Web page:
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The common mistakes employers make when gathering employee feedback

This article is brought to you by Culture Amp.

Human Resources talks to Chloe Hamman, Director People Science, and Didier Elzinga, CEO, Culture Amp, about how employers can get feedback right (and wrong), the latest trends in delivery, and how the rise of technology is impacting feedback.

Q. What are some common mistakes employers can make when gathering employee feedback?

1. Asking for feedback too often (or not often enough)

With advancements in HR technology, we’ve seen a trend towards continuous or always-on employee feedback. While these approaches can yield interesting data, they certainly have some downsides.

While the uptake might initially be high, it soon falls as employees see little action taken on results. This is typically because it can be difficult to effectively act on “always on” type feedback. The reason being is that it is not always clear what the core issues are and therefore any action taken tends to be reactionary or misguided, rather than strategic.

To understand your core people and culture issues, it is often best to dig into a broader range of areas together and assess their relative impact on driving important outcomes such as engagement.

An equally-common mistake is leaving too much time in between surveys - setting an annual survey cadence could mean that you miss out on important shifts in the employees’ experience and by the time you find out, any issues could be well ingrained and much more challenging to fix.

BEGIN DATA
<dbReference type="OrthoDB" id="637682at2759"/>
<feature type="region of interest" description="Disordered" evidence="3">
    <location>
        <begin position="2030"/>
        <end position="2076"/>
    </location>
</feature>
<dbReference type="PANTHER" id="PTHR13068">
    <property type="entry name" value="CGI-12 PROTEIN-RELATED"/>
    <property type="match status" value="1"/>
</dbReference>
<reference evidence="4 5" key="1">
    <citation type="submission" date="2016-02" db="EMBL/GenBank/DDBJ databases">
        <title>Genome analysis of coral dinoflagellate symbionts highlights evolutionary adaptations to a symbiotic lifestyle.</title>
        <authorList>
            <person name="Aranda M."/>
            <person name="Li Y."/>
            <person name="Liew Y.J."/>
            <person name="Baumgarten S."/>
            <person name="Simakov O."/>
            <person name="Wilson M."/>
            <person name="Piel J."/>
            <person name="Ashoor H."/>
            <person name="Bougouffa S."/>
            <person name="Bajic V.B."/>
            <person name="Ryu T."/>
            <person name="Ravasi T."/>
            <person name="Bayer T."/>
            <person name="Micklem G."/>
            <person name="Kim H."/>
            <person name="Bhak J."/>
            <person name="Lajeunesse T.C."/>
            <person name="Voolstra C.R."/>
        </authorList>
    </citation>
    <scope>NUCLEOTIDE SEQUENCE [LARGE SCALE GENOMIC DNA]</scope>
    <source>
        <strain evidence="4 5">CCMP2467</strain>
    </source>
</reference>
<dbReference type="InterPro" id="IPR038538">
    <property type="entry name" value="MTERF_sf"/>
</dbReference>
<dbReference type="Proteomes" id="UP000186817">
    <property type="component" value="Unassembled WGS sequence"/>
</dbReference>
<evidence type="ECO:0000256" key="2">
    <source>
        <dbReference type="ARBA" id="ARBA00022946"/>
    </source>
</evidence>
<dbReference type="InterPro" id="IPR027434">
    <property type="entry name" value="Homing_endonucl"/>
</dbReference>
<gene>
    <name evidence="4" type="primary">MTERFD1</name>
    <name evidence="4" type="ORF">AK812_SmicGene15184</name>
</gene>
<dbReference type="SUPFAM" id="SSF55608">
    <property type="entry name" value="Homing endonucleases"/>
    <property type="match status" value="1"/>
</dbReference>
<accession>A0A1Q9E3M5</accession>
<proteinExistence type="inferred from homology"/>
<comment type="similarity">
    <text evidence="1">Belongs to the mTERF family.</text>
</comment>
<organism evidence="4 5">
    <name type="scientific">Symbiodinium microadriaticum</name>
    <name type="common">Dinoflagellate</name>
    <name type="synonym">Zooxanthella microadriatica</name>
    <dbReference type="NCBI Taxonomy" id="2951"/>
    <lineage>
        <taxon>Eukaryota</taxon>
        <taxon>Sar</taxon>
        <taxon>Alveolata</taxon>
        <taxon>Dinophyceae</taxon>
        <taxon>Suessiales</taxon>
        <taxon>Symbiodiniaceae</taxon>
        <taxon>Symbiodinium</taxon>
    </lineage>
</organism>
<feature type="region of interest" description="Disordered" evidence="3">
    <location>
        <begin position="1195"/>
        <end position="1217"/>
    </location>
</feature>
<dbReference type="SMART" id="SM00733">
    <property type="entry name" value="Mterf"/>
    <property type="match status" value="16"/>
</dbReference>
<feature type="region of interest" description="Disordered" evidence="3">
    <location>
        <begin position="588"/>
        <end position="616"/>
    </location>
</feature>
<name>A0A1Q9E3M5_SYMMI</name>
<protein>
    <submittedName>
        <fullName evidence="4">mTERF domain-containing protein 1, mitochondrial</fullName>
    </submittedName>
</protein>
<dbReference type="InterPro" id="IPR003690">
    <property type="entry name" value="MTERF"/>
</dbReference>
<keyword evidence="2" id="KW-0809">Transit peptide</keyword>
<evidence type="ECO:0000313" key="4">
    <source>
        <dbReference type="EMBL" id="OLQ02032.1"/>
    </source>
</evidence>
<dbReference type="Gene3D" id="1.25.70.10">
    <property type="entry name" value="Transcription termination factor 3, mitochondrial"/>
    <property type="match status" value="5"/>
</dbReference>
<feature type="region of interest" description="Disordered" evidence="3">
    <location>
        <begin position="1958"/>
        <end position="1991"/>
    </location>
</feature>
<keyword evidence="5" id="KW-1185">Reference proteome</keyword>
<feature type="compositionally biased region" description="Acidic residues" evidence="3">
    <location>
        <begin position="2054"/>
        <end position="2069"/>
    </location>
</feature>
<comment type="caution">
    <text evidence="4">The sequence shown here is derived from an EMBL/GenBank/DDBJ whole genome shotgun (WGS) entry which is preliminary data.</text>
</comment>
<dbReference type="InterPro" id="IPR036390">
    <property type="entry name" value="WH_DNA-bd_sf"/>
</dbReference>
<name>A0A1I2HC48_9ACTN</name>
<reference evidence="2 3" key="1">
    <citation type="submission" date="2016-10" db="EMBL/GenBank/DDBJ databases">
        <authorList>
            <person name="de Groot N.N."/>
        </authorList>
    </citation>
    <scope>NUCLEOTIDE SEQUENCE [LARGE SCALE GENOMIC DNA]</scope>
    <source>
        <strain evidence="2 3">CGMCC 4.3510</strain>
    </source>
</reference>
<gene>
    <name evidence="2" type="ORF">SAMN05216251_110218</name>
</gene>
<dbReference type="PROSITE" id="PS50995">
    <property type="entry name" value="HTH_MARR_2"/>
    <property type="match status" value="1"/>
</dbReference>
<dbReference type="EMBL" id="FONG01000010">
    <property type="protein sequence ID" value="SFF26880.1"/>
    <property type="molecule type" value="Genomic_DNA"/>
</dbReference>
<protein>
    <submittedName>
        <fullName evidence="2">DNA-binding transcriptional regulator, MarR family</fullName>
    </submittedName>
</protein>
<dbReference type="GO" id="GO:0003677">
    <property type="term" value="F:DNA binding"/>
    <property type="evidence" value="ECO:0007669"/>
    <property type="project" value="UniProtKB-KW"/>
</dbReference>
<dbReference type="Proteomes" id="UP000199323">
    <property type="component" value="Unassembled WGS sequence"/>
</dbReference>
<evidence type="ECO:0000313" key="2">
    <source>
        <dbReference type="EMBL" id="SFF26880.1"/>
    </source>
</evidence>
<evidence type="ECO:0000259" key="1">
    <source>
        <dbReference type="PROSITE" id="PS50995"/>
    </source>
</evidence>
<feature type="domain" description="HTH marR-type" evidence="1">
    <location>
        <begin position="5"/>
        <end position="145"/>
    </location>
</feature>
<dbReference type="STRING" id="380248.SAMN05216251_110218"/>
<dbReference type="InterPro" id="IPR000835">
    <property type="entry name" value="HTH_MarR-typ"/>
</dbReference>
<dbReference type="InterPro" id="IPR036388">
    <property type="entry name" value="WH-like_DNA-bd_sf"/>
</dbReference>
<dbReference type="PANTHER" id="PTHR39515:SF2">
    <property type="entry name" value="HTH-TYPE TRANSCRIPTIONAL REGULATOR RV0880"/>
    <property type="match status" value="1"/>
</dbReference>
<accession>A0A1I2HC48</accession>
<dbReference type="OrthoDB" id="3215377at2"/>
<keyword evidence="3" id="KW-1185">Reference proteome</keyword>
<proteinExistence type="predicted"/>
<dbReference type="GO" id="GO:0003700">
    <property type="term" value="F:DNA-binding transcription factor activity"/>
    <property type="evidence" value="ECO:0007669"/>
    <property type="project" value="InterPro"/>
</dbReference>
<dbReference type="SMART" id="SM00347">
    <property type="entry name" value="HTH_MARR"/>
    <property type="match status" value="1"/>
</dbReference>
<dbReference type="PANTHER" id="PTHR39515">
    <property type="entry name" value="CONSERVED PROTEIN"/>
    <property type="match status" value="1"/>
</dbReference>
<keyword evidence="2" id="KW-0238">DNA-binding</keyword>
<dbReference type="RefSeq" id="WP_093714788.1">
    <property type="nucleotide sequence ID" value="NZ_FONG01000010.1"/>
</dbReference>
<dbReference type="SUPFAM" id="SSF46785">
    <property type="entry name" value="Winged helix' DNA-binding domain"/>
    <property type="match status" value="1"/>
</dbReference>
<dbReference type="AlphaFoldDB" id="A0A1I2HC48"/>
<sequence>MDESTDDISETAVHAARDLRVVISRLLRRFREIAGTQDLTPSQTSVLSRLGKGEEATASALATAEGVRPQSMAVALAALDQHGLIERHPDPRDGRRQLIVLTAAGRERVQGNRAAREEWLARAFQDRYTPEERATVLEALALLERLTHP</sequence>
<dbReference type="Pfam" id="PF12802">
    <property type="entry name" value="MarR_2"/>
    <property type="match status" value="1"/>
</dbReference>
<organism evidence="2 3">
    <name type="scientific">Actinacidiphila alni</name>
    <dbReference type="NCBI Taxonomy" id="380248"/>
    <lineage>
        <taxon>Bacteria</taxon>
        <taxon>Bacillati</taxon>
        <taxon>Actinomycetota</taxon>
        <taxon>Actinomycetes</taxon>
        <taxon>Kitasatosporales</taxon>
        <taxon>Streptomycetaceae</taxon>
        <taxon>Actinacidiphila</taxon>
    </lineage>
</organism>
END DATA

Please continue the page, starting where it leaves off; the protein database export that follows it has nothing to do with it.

We know that “intention to stay” questions are strong predictors of attrition – so you may lose valuable employees while you wait for the annual survey period to come back around.

And, as you take action on employee feedback, it is important to check-in on progress to see if you are on track, or in case something else has crept in - this may be a shorter engagement survey.

A good rule of thumb for survey cadence is that once a year is likely not often enough, whereas every month is probably overkill. Plan to survey only as frequently as you can respond.

Tip: We often recommend to clients what we would call a hybrid approach. Don’t just survey once a year, but also do not try to survey every week. Instead do a broader-based diagnostic type survey two-four times/year to understand what you don’t know, and then use more frequent pulsing to follow up on the things that you have committed to changing.

2. Asking the wrong questions or questions that you have no intention to do anything about

It is vital to consider your unique situation and context. While many standard employee engagement driver questions are relevant across a broad range of industries and company sizes, it is still important to consider every question you ask your employees in the context of your organisation.

Tip: We often recommend that companies add a few of their own questions to capture anything unique that is going on or to emphasise what they want to focus on, such as innovation, a new leadership team, shifts in the market, or perhaps a merger and acquisition.

Asking questions that you have no intention of acting on: Employee feedback is not an exercise in curiosity - the questions you ask in a survey serve as a communication tool and set expectations about what you value as an organization.

Tip: A good rule of thumb is “Don’t ask a question if you don’t want to know the answer.” So every question you ask employees should be something that your company would be willing to consider acting upon.

It is important to share employee feedback in some form with the entire company and, ideally, as soon after it has been gathered.

3. Keeping employee feedback an ‘HR responsibility”